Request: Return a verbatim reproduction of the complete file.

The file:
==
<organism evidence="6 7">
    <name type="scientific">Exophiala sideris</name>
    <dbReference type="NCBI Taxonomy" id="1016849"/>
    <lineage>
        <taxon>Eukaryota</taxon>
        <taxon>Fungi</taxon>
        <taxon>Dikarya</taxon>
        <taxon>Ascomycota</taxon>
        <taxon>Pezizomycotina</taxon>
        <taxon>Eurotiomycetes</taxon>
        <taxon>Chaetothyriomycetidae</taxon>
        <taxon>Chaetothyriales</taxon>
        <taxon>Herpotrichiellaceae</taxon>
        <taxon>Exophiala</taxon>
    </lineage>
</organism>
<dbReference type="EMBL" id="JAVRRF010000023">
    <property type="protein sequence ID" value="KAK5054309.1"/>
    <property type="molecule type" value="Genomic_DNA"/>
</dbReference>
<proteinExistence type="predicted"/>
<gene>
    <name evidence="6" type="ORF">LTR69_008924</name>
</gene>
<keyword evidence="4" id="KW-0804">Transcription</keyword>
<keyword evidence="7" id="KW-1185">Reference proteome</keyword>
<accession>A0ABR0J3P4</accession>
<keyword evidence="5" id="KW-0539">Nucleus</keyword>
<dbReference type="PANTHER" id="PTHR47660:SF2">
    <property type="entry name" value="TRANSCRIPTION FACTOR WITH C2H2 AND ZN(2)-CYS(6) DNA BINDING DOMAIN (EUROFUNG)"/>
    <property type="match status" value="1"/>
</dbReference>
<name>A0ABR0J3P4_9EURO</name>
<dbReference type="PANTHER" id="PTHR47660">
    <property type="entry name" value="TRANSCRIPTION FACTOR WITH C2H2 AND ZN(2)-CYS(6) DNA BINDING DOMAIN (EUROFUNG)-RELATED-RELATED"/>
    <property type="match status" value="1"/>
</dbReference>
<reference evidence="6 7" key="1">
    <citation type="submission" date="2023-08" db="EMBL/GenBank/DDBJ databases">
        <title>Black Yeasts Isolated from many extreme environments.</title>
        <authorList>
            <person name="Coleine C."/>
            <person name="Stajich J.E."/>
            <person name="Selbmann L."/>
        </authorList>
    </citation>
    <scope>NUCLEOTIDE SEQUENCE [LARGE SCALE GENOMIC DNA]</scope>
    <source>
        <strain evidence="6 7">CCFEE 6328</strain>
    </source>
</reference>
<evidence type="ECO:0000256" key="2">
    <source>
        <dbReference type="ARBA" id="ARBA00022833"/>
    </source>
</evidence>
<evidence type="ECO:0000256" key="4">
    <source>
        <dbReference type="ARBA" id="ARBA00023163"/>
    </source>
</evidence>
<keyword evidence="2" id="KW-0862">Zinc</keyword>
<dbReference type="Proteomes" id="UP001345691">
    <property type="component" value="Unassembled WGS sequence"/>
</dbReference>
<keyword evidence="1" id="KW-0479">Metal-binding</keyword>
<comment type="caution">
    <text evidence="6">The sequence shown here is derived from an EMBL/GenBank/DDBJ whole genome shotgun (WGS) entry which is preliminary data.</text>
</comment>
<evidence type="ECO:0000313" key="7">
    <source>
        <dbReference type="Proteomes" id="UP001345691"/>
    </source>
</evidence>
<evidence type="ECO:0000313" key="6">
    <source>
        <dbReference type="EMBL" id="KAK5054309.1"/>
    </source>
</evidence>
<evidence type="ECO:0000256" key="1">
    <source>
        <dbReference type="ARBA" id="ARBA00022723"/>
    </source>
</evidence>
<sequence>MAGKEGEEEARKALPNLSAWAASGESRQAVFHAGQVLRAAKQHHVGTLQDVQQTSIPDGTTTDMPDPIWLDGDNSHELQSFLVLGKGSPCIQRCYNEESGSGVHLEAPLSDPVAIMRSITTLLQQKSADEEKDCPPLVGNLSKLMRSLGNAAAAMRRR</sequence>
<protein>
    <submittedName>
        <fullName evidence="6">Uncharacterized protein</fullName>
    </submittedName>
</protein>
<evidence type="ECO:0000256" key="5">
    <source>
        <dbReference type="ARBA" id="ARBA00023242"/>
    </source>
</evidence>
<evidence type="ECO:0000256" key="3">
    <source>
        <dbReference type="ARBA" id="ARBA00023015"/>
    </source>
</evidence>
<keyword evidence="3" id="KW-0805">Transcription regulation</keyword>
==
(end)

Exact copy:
<organism evidence="6 7">
    <name type="scientific">Exophiala sideris</name>
    <dbReference type="NCBI Taxonomy" id="1016849"/>
    <lineage>
        <taxon>Eukaryota</taxon>
        <taxon>Fungi</taxon>
        <taxon>Dikarya</taxon>
        <taxon>Ascomycota</taxon>
        <taxon>Pezizomycotina</taxon>
        <taxon>Eurotiomycetes</taxon>
        <taxon>Chaetothyriomycetidae</taxon>
        <taxon>Chaetothyriales</taxon>
        <taxon>Herpotrichiellaceae</taxon>
        <taxon>Exophiala</taxon>
    </lineage>
</organism>
<dbReference type="EMBL" id="JAVRRF010000023">
    <property type="protein sequence ID" value="KAK5054309.1"/>
    <property type="molecule type" value="Genomic_DNA"/>
</dbReference>
<proteinExistence type="predicted"/>
<gene>
    <name evidence="6" type="ORF">LTR69_008924</name>
</gene>
<keyword evidence="4" id="KW-0804">Transcription</keyword>
<keyword evidence="7" id="KW-1185">Reference proteome</keyword>
<accession>A0ABR0J3P4</accession>
<keyword evidence="5" id="KW-0539">Nucleus</keyword>
<dbReference type="PANTHER" id="PTHR47660:SF2">
    <property type="entry name" value="TRANSCRIPTION FACTOR WITH C2H2 AND ZN(2)-CYS(6) DNA BINDING DOMAIN (EUROFUNG)"/>
    <property type="match status" value="1"/>
</dbReference>
<name>A0ABR0J3P4_9EURO</name>
<dbReference type="PANTHER" id="PTHR47660">
    <property type="entry name" value="TRANSCRIPTION FACTOR WITH C2H2 AND ZN(2)-CYS(6) DNA BINDING DOMAIN (EUROFUNG)-RELATED-RELATED"/>
    <property type="match status" value="1"/>
</dbReference>
<reference evidence="6 7" key="1">
    <citation type="submission" date="2023-08" db="EMBL/GenBank/DDBJ databases">
        <title>Black Yeasts Isolated from many extreme environments.</title>
        <authorList>
            <person name="Coleine C."/>
            <person name="Stajich J.E."/>
            <person name="Selbmann L."/>
        </authorList>
    </citation>
    <scope>NUCLEOTIDE SEQUENCE [LARGE SCALE GENOMIC DNA]</scope>
    <source>
        <strain evidence="6 7">CCFEE 6328</strain>
    </source>
</reference>
<evidence type="ECO:0000256" key="2">
    <source>
        <dbReference type="ARBA" id="ARBA00022833"/>
    </source>
</evidence>
<evidence type="ECO:0000256" key="4">
    <source>
        <dbReference type="ARBA" id="ARBA00023163"/>
    </source>
</evidence>
<keyword evidence="2" id="KW-0862">Zinc</keyword>
<dbReference type="Proteomes" id="UP001345691">
    <property type="component" value="Unassembled WGS sequence"/>
</dbReference>
<keyword evidence="1" id="KW-0479">Metal-binding</keyword>
<comment type="caution">
    <text evidence="6">The sequence shown here is derived from an EMBL/GenBank/DDBJ whole genome shotgun (WGS) entry which is preliminary data.</text>
</comment>
<evidence type="ECO:0000313" key="7">
    <source>
        <dbReference type="Proteomes" id="UP001345691"/>
    </source>
</evidence>
<evidence type="ECO:0000313" key="6">
    <source>
        <dbReference type="EMBL" id="KAK5054309.1"/>
    </source>
</evidence>
<evidence type="ECO:0000256" key="1">
    <source>
        <dbReference type="ARBA" id="ARBA00022723"/>
    </source>
</evidence>
<sequence>MAGKEGEEEARKALPNLSAWAASGESRQAVFHAGQVLRAAKQHHVGTLQDVQQTSIPDGTTTDMPDPIWLDGDNSHELQSFLVLGKGSPCIQRCYNEESGSGVHLEAPLSDPVAIMRSITTLLQQKSADEEKDCPPLVGNLSKLMRSLGNAAAAMRRR</sequence>
<protein>
    <submittedName>
        <fullName evidence="6">Uncharacterized protein</fullName>
    </submittedName>
</protein>
<evidence type="ECO:0000256" key="5">
    <source>
        <dbReference type="ARBA" id="ARBA00023242"/>
    </source>
</evidence>
<evidence type="ECO:0000256" key="3">
    <source>
        <dbReference type="ARBA" id="ARBA00023015"/>
    </source>
</evidence>
<keyword evidence="3" id="KW-0805">Transcription regulation</keyword>